I owe Abbey Springs something. Not money, I don’t think. It’s never paid me very much, so I shouldn’t feel obligated to pay it back. In the mid 1990s, I was a kid with a new, disastrous real estate career, and a desire to play tennis. I don’t know why I wanted to play tennis. I had never played when I was a kid. We’d sneak down to hit a few balls at Conference Point Camp, on their cracked and heaved courts, but that wasn’t really playing tennis. I couldn’t afford the Grand Geneva, with their shiny courts and wood lockers. So I played at Abbey Springs, under the tent they’d blow up over their outdoor courts in the winter. It was cold in there, dimly lit, and loud. The inability to properly relay the score, on account of the noisy blower fan, suited me just fine. Thanks, Abbey Springs.
But that’s the end of the thanking. Abbey Springs the real estate market is really quite a spectacle. It’s a machine, finely tuned, running without a miss, or a knock, or a sputter. The market is perhaps the most unique and widely varied here, with vacation condominiums starting in the high $100s and single family homes reaching or exceeding a million bucks. Remember that sentence.
For the year just ended, Abbey Springs closed 28 built properties including condominiums and single family homes. For all of 2016, there were 40 prints. Now, if I were were a headline writer for AP, I’d right this in a way that would appear negative: SALES DROP 30% AMID MARKET TURMOIL. But I’m not AP, I’m just a kid from Williams Bay, and even I know that shrinking sales totals are natural and normal in a market with shrinking inventory. We cannot sell what isn’t for sale. The sales total for 2017 is fine, the inventory today, at just 19 active properties (four of those under contract) is low. The market at Abbey Springs is in fantastic, healthy condition.
But that’s not really the whole story here, as much as Abbey Springs wishes it were. Consider the upper bracket sales from last year. There were four sales over $800k in Abbey Springs, with the highest sale reaching $885k. That’s nice. For the last five years, the two top sales in the market registered the same amount: $885k. Nothing higher, and over those five years just five sales over $800k. Seems fine, right?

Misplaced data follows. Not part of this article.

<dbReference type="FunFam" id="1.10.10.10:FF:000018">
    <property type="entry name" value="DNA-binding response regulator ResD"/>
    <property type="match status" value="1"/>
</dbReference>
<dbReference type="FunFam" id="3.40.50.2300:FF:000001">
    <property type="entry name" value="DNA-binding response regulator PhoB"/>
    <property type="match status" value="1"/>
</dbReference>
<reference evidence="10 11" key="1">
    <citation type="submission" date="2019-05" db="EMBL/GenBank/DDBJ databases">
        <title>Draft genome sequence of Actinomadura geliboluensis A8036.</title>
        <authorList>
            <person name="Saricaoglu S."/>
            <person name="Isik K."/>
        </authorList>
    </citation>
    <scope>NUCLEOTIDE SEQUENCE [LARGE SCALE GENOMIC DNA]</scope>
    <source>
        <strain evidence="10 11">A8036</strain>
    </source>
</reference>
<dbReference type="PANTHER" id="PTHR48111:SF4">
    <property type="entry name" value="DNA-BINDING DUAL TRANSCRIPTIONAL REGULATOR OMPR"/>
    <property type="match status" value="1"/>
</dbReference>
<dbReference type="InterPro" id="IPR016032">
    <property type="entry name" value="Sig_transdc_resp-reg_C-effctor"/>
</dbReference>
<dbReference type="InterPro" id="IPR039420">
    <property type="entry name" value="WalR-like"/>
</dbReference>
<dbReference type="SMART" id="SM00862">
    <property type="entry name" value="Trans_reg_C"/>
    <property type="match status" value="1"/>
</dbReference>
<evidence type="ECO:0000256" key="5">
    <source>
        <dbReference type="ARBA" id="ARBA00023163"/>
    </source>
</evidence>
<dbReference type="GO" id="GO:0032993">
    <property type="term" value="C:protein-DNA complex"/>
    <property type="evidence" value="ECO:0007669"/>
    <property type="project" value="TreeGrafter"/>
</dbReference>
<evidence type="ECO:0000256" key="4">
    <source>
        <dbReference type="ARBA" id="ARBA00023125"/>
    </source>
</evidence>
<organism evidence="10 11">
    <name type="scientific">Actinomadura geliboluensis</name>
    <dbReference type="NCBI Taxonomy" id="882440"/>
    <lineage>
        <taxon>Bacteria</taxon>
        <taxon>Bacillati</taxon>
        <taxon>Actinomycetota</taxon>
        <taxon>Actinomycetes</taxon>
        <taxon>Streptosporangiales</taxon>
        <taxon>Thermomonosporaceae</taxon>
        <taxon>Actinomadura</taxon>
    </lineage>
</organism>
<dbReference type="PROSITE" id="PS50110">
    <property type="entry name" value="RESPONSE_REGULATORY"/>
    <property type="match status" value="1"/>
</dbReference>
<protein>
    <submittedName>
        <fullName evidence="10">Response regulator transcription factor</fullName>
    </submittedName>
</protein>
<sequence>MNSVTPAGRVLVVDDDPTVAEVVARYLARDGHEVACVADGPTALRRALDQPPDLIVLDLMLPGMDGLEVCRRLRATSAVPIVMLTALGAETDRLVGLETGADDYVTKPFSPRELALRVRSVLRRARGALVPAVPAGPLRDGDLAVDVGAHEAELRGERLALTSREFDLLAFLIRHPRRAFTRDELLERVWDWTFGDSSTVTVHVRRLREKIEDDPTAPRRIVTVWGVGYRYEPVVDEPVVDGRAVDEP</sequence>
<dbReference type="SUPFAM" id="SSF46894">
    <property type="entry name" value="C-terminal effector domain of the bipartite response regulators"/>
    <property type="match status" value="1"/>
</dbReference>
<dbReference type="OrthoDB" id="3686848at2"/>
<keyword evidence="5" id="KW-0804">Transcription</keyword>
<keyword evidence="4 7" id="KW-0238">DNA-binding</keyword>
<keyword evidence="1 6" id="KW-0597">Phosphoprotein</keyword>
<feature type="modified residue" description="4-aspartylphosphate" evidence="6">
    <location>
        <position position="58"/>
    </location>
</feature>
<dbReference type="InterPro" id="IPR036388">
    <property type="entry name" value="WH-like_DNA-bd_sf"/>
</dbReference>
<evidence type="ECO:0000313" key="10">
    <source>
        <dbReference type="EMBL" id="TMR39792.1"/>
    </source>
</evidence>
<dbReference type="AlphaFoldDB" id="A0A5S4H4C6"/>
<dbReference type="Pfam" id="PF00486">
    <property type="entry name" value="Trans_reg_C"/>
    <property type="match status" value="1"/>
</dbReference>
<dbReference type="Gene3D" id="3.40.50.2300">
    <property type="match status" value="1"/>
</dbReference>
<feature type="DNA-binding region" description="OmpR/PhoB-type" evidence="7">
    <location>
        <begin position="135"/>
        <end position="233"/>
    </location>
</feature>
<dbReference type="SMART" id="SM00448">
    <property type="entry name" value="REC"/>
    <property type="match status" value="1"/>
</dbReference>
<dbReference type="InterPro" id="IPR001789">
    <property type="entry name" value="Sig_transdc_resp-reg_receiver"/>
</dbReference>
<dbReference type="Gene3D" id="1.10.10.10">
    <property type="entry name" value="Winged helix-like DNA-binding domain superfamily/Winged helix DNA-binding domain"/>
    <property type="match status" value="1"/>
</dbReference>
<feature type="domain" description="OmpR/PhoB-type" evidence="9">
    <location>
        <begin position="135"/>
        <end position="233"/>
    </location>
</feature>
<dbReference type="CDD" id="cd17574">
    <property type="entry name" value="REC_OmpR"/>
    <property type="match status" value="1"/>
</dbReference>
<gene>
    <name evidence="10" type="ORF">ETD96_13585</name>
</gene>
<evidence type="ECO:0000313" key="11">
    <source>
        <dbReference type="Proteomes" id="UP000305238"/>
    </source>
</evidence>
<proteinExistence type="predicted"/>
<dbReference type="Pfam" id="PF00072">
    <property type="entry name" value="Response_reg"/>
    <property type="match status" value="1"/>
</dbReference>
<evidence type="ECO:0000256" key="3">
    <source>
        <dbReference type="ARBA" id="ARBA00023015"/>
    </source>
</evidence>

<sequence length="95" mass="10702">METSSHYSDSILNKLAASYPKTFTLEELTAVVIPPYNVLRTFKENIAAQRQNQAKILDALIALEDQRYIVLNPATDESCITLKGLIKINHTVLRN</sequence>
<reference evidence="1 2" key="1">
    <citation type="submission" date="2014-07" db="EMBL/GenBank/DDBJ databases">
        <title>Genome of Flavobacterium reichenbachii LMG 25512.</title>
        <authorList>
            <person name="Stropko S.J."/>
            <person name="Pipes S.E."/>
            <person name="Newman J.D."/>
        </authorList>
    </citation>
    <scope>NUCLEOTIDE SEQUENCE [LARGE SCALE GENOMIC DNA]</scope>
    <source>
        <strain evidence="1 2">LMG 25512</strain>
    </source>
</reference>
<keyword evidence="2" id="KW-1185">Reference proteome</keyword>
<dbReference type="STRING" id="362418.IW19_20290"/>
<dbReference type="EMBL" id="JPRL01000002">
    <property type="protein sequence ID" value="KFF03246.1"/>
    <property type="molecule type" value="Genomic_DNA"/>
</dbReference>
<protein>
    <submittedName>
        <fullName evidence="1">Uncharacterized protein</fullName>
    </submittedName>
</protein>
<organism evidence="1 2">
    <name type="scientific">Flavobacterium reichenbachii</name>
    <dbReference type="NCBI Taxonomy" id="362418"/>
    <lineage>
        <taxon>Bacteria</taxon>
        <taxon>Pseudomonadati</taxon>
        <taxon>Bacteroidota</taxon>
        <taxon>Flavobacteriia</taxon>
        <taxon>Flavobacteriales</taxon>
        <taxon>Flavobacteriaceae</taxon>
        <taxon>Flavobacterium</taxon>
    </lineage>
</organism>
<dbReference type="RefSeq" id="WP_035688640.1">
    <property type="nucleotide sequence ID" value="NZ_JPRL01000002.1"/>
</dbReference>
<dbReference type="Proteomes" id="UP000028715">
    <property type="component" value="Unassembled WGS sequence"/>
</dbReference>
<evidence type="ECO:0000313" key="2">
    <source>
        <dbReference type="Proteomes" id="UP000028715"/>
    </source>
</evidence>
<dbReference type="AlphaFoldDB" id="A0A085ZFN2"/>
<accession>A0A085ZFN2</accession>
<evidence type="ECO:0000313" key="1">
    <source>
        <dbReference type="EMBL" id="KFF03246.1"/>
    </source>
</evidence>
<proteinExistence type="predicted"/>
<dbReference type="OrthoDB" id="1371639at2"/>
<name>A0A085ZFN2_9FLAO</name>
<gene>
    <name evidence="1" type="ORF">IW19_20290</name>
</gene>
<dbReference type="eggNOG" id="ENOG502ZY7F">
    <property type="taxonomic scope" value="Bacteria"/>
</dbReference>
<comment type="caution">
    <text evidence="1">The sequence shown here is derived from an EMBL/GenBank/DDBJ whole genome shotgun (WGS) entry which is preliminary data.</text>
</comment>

The prior market top was mid 2007 to mid 2008. We know this. Abbey Springs, from 2005-2008 sold a lot of product, but where was the top end back then? For those years, Abbey Springs closed four sales over $900k, with the top sale at $1.3MM. If the markets today are as strong as they were then, why can’t Abbey Springs push over $900k anymore? Where did the $1.3MM sales go?
There’s no particular mystery in this. The market is strong today, yes. But the top end has obviously been redefined, and that new definition falls short of $900k. There has been some inventory over $900k to press that theory, but those homes have failed to sell. The prior market peak found buyers in this range with relative ease. It’s apparent to me that this higher level buyer is still in the market, but has found his or her way outside of Abbey Springs and instead wants a traditional lake home experience. That buyer wants a slip. Maybe some privacy. A smaller association where the beach isn’t so crowded. The buyer who once purchased $950k homes in Abbey Springs has proven elusive in this current cycle.
But maybe that doesn’t really matter. Abbey Springs might not be a million dollar market anymore. Or perhaps there just haven’t been any million dollar homes listed for sale. Either way, expect Abbey Springs to push forward yet again in 2018, and expect inventory to stay low. If you’re a buyer in search of a lake house experience with added country club style amenities, Abbey Springs is likely your best bet. Condominiums from the $200k range and single family from $500k. Beach, pool, golf, clubhouse, and tennis courts, though the bubble is no more.